The New Oxford Dictionary of English defines the word rogue as “a person whose behavior one disapproves of but who is nonetheless likeable or attractive.”
That definition is clearly at the rakish heart of the new anthology “Rogues,” edited by George R. R. Martin and Gardner Dozois (Bantam Books, New York, 2014, 832 pages).
Martin, the biggest name in fantasy because of the world-burning success of his Song of Ice and Fire books (better known after being adapted for cable television as HBO’s “Game of Thrones” series) and Dozois, a respected name in science fiction, have been co-editing these anthologies for a while, including, most notably, 2010’s “Warriors” and 2013’s “Dangerous Women.”
Both these anthologies featured a brand-new and exclusive prequel story by Martin set in the world of Westeros and its environs.
“Rogues” features 21 new stories full of magic, technology, skullduggery and violence. In keeping with Martin’s anthology habits, the book includes a new “Thrones” story by Martin, “The Rogue Prince, or, a King’s Brother.”
The stellar lineup features fiction by Joe Abercrombie, Daniel Abraham, David W. Ball, Paul Cornell, Bradley Denton, Phyllis Eisenstein, Gillian Flynn, Neil Gaiman, Matthew Hughes, Joe R. Lansdale, Scott Lynch, Garth Nix, Cherie Priest, Patrick Rothfuss, Steven Saylor, Michael Swanwick, Carrie Vaughn, Walter Jon Williams and Connie Willis.
In his introduction, Martin sets the parameters of what he asked from his contributors: “a story about a rogue, full of deft twists, cunning plans and reversals. No genre limits were imposed upon any of our writers. Some chose to write in the genre they’re best known for. Some decided to try something different.”
Thus there is a palpable mix of themes in “Rogues,” such as a bunch of high-concept sci-fi, a handful of sleek crime stories and a disproportionately large number of fantasy tales most likely owing to the preponderance of rogues in that particular genre. The contributions are well-written, though your mileage will vary depending on how familiar you are or how much you like these kinds of stories.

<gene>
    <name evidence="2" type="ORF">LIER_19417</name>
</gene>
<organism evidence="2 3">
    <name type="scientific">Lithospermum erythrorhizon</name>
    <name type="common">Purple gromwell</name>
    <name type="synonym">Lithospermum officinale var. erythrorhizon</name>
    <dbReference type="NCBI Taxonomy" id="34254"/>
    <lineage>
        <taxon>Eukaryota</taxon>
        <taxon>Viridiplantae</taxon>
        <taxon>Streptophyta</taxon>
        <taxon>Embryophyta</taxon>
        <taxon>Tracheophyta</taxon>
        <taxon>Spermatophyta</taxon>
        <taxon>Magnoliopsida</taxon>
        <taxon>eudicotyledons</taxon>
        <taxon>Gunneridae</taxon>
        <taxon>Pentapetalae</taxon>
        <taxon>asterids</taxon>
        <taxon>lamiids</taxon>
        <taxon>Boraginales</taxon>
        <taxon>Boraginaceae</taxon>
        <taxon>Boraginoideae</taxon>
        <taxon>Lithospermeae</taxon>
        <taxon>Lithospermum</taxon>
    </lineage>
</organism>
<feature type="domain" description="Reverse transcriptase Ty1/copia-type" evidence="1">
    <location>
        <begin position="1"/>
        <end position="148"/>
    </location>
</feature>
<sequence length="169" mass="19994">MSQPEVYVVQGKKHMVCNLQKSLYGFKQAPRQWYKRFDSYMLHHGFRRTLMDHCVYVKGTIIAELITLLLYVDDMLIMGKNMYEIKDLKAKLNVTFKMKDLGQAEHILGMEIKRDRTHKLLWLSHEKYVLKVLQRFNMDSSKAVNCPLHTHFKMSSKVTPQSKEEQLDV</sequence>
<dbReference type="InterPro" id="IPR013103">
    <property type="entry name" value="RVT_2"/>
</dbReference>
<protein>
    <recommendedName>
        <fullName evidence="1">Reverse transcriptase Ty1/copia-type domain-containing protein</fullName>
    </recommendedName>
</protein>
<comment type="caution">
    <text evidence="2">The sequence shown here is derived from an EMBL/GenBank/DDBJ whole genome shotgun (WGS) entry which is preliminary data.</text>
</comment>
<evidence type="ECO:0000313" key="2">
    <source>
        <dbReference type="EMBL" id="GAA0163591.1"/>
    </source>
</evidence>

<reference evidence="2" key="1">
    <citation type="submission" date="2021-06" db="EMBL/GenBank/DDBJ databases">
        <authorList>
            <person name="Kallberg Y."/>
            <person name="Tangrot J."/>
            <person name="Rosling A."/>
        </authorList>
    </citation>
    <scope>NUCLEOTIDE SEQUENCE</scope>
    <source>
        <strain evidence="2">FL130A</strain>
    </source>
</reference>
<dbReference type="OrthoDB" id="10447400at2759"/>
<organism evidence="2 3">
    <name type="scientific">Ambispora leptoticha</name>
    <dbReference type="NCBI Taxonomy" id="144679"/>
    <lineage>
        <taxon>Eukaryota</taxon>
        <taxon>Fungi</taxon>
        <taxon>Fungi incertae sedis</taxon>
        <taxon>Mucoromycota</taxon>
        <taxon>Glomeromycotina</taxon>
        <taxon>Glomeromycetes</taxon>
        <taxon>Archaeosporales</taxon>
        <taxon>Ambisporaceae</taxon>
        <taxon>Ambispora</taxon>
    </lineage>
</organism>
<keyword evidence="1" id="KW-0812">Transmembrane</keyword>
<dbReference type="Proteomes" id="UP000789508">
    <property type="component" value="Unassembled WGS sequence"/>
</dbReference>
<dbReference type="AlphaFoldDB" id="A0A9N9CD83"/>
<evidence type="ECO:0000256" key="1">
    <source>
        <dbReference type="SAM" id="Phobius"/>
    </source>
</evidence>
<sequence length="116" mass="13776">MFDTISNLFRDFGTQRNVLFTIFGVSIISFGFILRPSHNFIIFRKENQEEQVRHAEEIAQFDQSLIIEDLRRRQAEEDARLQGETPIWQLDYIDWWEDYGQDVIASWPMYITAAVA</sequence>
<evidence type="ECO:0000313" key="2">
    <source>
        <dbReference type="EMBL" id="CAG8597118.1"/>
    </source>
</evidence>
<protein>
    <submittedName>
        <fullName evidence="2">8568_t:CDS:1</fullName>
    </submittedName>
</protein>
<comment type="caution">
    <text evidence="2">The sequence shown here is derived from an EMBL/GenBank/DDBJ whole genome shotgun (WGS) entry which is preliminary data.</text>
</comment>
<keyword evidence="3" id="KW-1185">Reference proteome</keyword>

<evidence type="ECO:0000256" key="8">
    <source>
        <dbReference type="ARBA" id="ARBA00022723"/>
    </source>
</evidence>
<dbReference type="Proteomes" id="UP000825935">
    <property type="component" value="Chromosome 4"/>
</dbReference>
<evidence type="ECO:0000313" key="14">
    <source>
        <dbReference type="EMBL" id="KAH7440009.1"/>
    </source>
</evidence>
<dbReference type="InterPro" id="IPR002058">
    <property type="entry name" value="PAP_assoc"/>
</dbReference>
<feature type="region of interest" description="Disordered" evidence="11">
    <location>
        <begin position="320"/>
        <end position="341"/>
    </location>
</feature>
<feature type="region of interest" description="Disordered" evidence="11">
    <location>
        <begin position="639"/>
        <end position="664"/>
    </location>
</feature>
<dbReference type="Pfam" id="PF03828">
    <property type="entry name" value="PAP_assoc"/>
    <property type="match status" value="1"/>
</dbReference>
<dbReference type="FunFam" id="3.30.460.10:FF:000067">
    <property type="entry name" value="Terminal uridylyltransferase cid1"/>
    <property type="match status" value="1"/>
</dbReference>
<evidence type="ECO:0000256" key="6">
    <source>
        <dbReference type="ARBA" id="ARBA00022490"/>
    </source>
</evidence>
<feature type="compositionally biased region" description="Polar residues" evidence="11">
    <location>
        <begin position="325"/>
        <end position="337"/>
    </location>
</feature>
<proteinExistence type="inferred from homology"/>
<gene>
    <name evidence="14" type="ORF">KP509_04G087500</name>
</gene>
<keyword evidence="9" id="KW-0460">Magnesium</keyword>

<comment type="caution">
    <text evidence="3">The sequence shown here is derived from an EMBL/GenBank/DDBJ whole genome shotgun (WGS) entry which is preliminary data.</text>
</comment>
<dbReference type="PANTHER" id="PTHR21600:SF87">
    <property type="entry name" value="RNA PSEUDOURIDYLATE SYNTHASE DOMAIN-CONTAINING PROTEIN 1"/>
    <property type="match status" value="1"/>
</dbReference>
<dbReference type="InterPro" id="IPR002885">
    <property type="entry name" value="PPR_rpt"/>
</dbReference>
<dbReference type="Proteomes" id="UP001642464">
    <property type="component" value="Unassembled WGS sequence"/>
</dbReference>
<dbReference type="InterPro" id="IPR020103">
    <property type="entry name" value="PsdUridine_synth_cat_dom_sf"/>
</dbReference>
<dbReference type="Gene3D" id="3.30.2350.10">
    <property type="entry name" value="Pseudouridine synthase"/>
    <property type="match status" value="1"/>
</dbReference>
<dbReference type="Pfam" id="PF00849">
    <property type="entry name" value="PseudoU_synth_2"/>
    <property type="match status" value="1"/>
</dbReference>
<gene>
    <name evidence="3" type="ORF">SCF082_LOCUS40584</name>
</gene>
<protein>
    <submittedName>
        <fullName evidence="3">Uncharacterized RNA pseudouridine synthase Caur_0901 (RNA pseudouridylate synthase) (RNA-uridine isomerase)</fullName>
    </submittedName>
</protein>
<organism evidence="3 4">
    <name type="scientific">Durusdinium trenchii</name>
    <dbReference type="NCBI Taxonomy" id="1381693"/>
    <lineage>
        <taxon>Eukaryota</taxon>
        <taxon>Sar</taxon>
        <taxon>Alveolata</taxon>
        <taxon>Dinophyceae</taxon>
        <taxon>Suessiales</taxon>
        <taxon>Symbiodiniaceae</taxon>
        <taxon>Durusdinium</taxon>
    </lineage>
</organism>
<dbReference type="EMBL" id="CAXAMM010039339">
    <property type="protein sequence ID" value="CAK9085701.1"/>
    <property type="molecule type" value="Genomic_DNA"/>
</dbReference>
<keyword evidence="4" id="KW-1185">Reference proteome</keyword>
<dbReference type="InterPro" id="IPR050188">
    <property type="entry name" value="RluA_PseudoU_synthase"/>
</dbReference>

All sorts of liars, scoundrels, scalawags, swashbucklers, thieves and ne’er-do-wells ply their trade lustily in these stories. There is stolen art to be fenced, money to be earned, mystical items to be whisked away and teeth to be kicked in.
The big names come out swinging. In “What Do You Do?,” “Gone Girl” author Flynn tells the tale of a book-loving fake psychic who attempts to con her way to a lucrative “haunted house-cleansing” gig, but is terrified by the growing prospect that Carterbrook Manor may actually be a haunted house.
“Sandman” creator Gaiman returns to the universe of his 1996 novel “Neverwhere” with the humorous, nimble story “How the Marquis Got His Coat Back,” where the self-styled Marquis goes through a lot of trouble to regain what was taken from him when his throat was slit and he was incorrectly left for dead. All this for a coat that the Marquis gushes: “It was beautiful. It was remarkable. It was unique.”
Saving the most anticipated for the last, Martin provides another prequel to the events in A Song of Ice and Fire with “The Rogue Prince, or, a King’s Brother,” centered on the exploits of one doomed Daemon Targaryen, told through the records of Archmaester Gyldalyn. The formal, dense, sprawling, history-styled story immerses the readers into an earlier, much more tumultuous Westeros—full of scandals, conquest and dragons, maybe just the thing to tide eager fans awaiting the sixth “Thrones” book, “The Winds of Winter,” with a release date remains unconfirmed.
“Over the centuries, House Targaryen has produced both great men and monsters. Prince Daemon was both,” the record runs. “He is made of light and darkness in equal parts.” He is thus the perfect exemplar for the wayward subjects of this anthology.
Many readers will probably approach this anthology for the “Thrones” story, but will wind up staying for the others on the menu, especially those new to these settings and styles.
The whole idea of “Rogues” revolves around breaking barriers between genre through thematic elements; and ultimately, Martin argues convincingly that, regardless of what’s in them, great yarns attract the right audience.
“Books should broaden us, take us to places we have never been and show us things we’ve never seen, expand our horizons and our way of looking at the world,” he writes. “Limiting your reading to a single genre defeats that. It limits us, makes us smaller. It seemed to me, then as now, that there were good stories and bad stories, and that was the only distinction that truly mattered.”